“Spring” by Botticelli. The main characters and symbols

Botticelli Spring
Sandro Botticelli. Spring. 1478. The Uffizi Gallery, Florence

Only few people knew about Botticelli’s “Spring” for as long as… 450 years!

At first, it was housed by Medici descendants. Later, it was moved to the Uffizi Gallery. However… You won’t believe it – it had been stored in repository for 100 years!

And only in the early 20th century it was introduced to the public after it had been recognized by a famous art expert. This is how its fame began.

Nowadays, it is one of the main masterpieces of the Uffizi Gallery. And one of the best-known paintings of the Renaissance era.

But it’s not so easy to “read” it. It seems to tell us about spring. But we see lots of characters here.

Why are there so many of them? Why didn’t Botticelli portray only one girl representing Spring?
Let’s try to make it clear.

Botticelli. Spring (the painting guide)
Botticelli. Spring (the painting guide). 1482. The Uffizi Gallery, Florence

To make it easier to read the painting, in your mind you should divide it in three parts:

The right part consists of three characters, who personify the first spring month MARCH.


Zephyr – the god of the western wind – begins to blow in early spring. He is the one we start reading the painting with.

He has the most unpleasant appearance among all the characters. The bluish skin tone. The cheeks are about to burst from the strain.

But it is explainable. This wind wasn’t pleasant for the ancient Greeks, since it often brought rains and even storms.

He handled both humans and divine creatures without mittens. He fell in love with nymph Chloris, and she had no chance to escape from Zephyr.


Zephyr forced this gentle creature responsible for flowers to become his wife. And to somehow compensate her moral turmoil, he turned the nymph into a real Goddess. Thus, Chloris turned into Flora.


Flora (nee Chloris) didn’t regret the marriage, though she had married Zephyr against her will. Obviously, she was a mercantile girl. After all, it had become much more powerful.

From now on, she was responsible not only for flowers, but for all the vegetation on Earth.

Melzi Flora
Francesco Melzi. Flora. 1510-1515. The Hermitage Museum, St. Petersburg

The next five characters make up the APRIL group. These are Venus, Cupid and the Three Graces.


Goddess Venus is responsible not only for love, but for fertility and prosperity as well. So, she is depicted here for a reason. The ancient Romans held a celebration in her honour particularly in April.


The son of Venus and her eternal companion. It’s a common knowledge that this unbearable boy is especially active in spring. He shoots his arrows every which way.

Of course, he doesn’t even see, whom he is going to hit. Love is blind, since Cupid is blindfolded.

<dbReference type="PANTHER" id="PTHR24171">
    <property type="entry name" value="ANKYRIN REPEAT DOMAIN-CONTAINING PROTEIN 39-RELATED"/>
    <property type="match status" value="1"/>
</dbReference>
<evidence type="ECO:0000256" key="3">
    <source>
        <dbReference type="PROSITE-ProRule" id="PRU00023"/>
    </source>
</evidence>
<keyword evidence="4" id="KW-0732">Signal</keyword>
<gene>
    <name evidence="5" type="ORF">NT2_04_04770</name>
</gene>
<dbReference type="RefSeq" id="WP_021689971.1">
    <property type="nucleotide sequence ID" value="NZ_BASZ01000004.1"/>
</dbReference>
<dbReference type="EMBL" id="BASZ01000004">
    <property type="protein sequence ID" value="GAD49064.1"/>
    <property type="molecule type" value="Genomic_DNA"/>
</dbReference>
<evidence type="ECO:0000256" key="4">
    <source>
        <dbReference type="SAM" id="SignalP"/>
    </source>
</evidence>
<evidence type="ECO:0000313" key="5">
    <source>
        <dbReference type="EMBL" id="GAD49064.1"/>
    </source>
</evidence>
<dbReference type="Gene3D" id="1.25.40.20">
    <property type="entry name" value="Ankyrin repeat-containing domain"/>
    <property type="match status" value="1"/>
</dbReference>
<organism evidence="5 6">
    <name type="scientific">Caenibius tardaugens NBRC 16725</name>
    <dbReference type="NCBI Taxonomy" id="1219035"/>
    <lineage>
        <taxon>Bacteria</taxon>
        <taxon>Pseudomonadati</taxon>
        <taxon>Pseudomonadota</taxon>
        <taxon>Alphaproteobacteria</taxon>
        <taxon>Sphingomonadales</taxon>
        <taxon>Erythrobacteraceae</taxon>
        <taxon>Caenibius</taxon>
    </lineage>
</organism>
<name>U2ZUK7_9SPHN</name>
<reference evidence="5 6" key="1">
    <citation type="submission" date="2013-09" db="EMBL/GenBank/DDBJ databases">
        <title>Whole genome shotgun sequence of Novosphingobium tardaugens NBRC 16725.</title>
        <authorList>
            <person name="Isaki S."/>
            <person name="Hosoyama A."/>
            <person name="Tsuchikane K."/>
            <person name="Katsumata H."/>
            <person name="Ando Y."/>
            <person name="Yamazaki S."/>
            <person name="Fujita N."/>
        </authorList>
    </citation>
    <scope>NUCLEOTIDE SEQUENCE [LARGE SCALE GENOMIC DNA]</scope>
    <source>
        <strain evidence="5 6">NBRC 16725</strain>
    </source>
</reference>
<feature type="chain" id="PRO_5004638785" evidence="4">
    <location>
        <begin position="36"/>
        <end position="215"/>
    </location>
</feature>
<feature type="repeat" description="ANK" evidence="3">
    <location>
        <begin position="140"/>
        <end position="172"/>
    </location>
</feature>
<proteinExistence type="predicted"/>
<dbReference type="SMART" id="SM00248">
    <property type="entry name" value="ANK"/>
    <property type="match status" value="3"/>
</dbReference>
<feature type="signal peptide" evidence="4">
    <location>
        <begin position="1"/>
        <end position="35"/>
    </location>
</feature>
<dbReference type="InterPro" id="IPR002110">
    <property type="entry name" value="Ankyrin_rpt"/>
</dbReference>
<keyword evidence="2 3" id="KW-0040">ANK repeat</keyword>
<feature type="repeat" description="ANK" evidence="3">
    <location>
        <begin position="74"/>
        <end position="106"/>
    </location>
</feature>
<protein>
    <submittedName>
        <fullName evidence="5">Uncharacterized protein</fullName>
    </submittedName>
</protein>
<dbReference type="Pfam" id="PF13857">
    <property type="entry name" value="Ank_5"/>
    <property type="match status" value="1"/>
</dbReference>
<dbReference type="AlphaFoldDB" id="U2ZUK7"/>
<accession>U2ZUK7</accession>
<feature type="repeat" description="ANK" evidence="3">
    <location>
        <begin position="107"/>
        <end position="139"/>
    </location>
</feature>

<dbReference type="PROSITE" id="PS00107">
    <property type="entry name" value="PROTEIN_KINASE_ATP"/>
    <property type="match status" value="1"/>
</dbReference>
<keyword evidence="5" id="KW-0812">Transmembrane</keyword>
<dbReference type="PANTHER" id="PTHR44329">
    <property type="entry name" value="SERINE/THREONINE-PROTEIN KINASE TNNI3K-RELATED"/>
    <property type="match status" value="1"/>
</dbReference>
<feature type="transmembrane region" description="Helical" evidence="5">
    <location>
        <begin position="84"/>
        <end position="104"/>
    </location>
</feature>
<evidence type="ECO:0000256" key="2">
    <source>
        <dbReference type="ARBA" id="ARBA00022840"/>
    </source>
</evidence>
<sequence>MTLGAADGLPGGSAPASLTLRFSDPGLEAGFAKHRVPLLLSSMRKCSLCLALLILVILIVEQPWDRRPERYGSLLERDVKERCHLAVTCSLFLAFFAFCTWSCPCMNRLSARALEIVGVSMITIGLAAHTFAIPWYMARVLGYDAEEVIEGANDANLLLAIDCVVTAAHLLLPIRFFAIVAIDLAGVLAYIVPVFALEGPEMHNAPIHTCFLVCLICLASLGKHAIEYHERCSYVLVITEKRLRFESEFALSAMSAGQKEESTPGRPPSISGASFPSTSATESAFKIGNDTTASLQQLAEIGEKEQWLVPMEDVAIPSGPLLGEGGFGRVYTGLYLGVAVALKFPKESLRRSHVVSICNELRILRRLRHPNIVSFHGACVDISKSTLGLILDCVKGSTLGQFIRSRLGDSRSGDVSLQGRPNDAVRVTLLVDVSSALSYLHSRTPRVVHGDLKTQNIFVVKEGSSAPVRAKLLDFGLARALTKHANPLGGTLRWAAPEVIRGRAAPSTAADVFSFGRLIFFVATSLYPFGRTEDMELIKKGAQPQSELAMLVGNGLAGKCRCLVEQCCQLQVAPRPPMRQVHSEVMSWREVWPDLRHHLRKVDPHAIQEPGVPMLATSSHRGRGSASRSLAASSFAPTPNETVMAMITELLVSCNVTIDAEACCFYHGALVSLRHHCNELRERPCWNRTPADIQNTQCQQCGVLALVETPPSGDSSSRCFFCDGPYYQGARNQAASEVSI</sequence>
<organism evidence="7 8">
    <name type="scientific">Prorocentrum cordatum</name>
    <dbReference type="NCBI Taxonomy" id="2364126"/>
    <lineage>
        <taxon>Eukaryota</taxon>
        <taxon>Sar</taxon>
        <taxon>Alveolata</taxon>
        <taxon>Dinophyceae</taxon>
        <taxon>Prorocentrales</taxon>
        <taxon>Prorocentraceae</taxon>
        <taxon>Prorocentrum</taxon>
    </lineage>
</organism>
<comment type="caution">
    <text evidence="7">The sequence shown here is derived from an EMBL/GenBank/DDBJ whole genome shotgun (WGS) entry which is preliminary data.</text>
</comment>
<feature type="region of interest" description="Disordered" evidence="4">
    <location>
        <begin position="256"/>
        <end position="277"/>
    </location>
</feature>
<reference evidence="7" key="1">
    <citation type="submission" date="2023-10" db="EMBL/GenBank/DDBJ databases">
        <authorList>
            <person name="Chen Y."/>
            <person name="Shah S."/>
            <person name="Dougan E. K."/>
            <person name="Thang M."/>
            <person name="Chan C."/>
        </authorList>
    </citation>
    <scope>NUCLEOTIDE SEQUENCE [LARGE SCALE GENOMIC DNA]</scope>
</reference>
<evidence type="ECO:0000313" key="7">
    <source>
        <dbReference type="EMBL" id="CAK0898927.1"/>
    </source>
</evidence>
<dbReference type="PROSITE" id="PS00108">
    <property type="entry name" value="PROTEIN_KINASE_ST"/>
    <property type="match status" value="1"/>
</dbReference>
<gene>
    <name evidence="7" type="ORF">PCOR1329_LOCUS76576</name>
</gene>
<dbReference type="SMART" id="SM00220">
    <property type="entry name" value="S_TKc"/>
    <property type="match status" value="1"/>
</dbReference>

Most likely that Cupid is going to hit one of the Graces. She is already looking at a young man to the left.

Botticelli Spring fragment
Sandro Botticelli. Spring (a fragment). 1478. The Uffizi Gallery, Florence

Here, Botticelli showed three sisters holding each other’s hands. They personify the beginning of life – beautiful and gentle due to its youth.

They also often accompany Venus and help to disseminate her messages to all people.

MAY is represented by a single figure. But what a figure!

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Mercury – the god of commerce – dispels clouds with his rod. Well, not so bad to help Spring. He is related to her only through his mother, pleiade Maya.

It was in her honour that the ancient Romans called this month May. And they offered sacrifices to Maya on the 1st of May.

The case is that she was responsible for the soil fertility and people couldn’t do without it during the forthcoming summer.

So, why did Botticelli depicted her son, but not Maya herself? By the way, she was charming – the eldest and the most beautiful of the 10 sisters pleiades.

Botticelli Mercury
Sandro Botticelli. Mercury (a fragment of the painting “Spring”). 1478 . The Uffizi Gallery, Florence

I like the version that Botticelli was eager to show men at the beginning and at the end of this spring line.

Indeed, Spring is the birth of life. And this process is impossible without men (at least in the artist’s days).

After all, he depicted all women pregnant for a reason. Fertility is very important in spring.

Botticelli Spring detail
Sandro Botticelli. A detail of the painting “Spring”. 1478

In general, Botticelli’s “Spring” is full of fertility symbols. There is an orange tree above the characters’ heads.

It is blooming and bearing fruit at the same time. Not only in the picture: it really can do it.

Botticelli Spring detail
Sandro Botticelli. A detail of the painting “Spring”. 1478. The Uffizi Gallery, Florence

It will just suffice to mention a carpet of five hundred really existing flowers!

It’s just a kind of floristic encyclopaedia. Only their Latin names are missing.

The characters have done their best – there is plenty of fertility wherever they step!

And the characters’ beauty (apart from Zephyr) is extremely suitable for the Spring theme.

Botticelli. Spring (details)

As always, Botticelli managed to show the beauty that never goes out of fashion. His characters are so beautiful that it useless even to wonder why are we so fond of “Spring” so much.

So, the artist skipped the shortcuts. It wasn’t enough for him to portray a single beautiful woman and call her “Spring”.

He “sang” the whole ode to this time of the year. A complicated, multisided, and incredibly beautiful one.

Read about another masterpiece of Botticelli “Venus Birth”


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Photos: Wikimedia Commons

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